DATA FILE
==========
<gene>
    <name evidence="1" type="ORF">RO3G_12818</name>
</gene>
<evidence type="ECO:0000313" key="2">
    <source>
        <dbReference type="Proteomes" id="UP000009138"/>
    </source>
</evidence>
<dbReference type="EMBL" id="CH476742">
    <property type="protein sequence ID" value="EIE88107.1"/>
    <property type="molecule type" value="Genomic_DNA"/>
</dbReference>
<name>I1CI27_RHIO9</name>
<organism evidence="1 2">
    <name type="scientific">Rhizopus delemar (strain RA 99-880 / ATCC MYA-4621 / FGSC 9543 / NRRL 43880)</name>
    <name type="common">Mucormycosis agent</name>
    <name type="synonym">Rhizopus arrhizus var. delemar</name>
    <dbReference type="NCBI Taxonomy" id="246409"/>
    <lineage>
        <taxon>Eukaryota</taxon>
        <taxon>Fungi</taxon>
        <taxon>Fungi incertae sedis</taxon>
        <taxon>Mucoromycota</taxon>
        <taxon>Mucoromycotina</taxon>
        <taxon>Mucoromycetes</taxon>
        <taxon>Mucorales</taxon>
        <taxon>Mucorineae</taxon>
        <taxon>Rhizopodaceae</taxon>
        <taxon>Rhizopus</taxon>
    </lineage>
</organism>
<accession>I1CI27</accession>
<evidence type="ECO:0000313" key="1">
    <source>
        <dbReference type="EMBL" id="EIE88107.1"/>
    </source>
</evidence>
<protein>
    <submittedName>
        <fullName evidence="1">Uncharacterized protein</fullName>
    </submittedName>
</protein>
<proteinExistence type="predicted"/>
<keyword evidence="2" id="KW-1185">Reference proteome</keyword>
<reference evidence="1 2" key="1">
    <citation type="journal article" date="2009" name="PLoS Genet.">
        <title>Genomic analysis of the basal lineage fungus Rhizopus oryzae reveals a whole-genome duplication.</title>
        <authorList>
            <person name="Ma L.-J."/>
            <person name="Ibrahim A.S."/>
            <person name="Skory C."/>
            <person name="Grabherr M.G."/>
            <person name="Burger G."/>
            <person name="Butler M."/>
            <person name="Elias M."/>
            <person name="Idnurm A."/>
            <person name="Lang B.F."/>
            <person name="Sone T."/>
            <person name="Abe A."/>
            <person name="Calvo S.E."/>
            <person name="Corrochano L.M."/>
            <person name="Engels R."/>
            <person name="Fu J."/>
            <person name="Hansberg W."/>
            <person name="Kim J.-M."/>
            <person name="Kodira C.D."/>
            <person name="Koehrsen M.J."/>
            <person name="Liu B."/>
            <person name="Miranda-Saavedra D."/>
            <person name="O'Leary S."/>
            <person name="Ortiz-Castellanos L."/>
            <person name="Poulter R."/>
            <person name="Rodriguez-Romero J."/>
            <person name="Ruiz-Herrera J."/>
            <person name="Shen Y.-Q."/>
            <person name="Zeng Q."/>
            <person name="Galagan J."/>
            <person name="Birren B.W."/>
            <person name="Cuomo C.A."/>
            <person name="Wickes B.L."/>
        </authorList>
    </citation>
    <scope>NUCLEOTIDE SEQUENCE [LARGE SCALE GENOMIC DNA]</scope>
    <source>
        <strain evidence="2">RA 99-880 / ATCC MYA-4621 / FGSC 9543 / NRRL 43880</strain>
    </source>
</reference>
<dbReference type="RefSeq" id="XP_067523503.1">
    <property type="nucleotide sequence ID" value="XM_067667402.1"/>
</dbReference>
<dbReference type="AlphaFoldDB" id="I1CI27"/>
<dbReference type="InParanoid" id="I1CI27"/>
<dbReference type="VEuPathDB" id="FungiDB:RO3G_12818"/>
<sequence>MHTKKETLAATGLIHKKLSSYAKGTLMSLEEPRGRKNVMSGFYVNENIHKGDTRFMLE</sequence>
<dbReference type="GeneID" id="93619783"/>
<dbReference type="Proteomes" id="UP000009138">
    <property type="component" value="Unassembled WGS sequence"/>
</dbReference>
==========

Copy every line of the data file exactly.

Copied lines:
<gene>
    <name evidence="1" type="ORF">RO3G_12818</name>
</gene>
<evidence type="ECO:0000313" key="2">
    <source>
        <dbReference type="Proteomes" id="UP000009138"/>
    </source>
</evidence>
<dbReference type="EMBL" id="CH476742">
    <property type="protein sequence ID" value="EIE88107.1"/>
    <property type="molecule type" value="Genomic_DNA"/>
</dbReference>
<name>I1CI27_RHIO9</name>
<organism evidence="1 2">
    <name type="scientific">Rhizopus delemar (strain RA 99-880 / ATCC MYA-4621 / FGSC 9543 / NRRL 43880)</name>
    <name type="common">Mucormycosis agent</name>
    <name type="synonym">Rhizopus arrhizus var. delemar</name>
    <dbReference type="NCBI Taxonomy" id="246409"/>
    <lineage>
        <taxon>Eukaryota</taxon>
        <taxon>Fungi</taxon>
        <taxon>Fungi incertae sedis</taxon>
        <taxon>Mucoromycota</taxon>
        <taxon>Mucoromycotina</taxon>
        <taxon>Mucoromycetes</taxon>
        <taxon>Mucorales</taxon>
        <taxon>Mucorineae</taxon>
        <taxon>Rhizopodaceae</taxon>
        <taxon>Rhizopus</taxon>
    </lineage>
</organism>
<accession>I1CI27</accession>
<evidence type="ECO:0000313" key="1">
    <source>
        <dbReference type="EMBL" id="EIE88107.1"/>
    </source>
</evidence>
<protein>
    <submittedName>
        <fullName evidence="1">Uncharacterized protein</fullName>
    </submittedName>
</protein>
<proteinExistence type="predicted"/>
<keyword evidence="2" id="KW-1185">Reference proteome</keyword>
<reference evidence="1 2" key="1">
    <citation type="journal article" date="2009" name="PLoS Genet.">
        <title>Genomic analysis of the basal lineage fungus Rhizopus oryzae reveals a whole-genome duplication.</title>
        <authorList>
            <person name="Ma L.-J."/>
            <person name="Ibrahim A.S."/>
            <person name="Skory C."/>
            <person name="Grabherr M.G."/>
            <person name="Burger G."/>
            <person name="Butler M."/>
            <person name="Elias M."/>
            <person name="Idnurm A."/>
            <person name="Lang B.F."/>
            <person name="Sone T."/>
            <person name="Abe A."/>
            <person name="Calvo S.E."/>
            <person name="Corrochano L.M."/>
            <person name="Engels R."/>
            <person name="Fu J."/>
            <person name="Hansberg W."/>
            <person name="Kim J.-M."/>
            <person name="Kodira C.D."/>
            <person name="Koehrsen M.J."/>
            <person name="Liu B."/>
            <person name="Miranda-Saavedra D."/>
            <person name="O'Leary S."/>
            <person name="Ortiz-Castellanos L."/>
            <person name="Poulter R."/>
            <person name="Rodriguez-Romero J."/>
            <person name="Ruiz-Herrera J."/>
            <person name="Shen Y.-Q."/>
            <person name="Zeng Q."/>
            <person name="Galagan J."/>
            <person name="Birren B.W."/>
            <person name="Cuomo C.A."/>
            <person name="Wickes B.L."/>
        </authorList>
    </citation>
    <scope>NUCLEOTIDE SEQUENCE [LARGE SCALE GENOMIC DNA]</scope>
    <source>
        <strain evidence="2">RA 99-880 / ATCC MYA-4621 / FGSC 9543 / NRRL 43880</strain>
    </source>
</reference>
<dbReference type="RefSeq" id="XP_067523503.1">
    <property type="nucleotide sequence ID" value="XM_067667402.1"/>
</dbReference>
<dbReference type="AlphaFoldDB" id="I1CI27"/>
<dbReference type="InParanoid" id="I1CI27"/>
<dbReference type="VEuPathDB" id="FungiDB:RO3G_12818"/>
<sequence>MHTKKETLAATGLIHKKLSSYAKGTLMSLEEPRGRKNVMSGFYVNENIHKGDTRFMLE</sequence>
<dbReference type="GeneID" id="93619783"/>
<dbReference type="Proteomes" id="UP000009138">
    <property type="component" value="Unassembled WGS sequence"/>
</dbReference>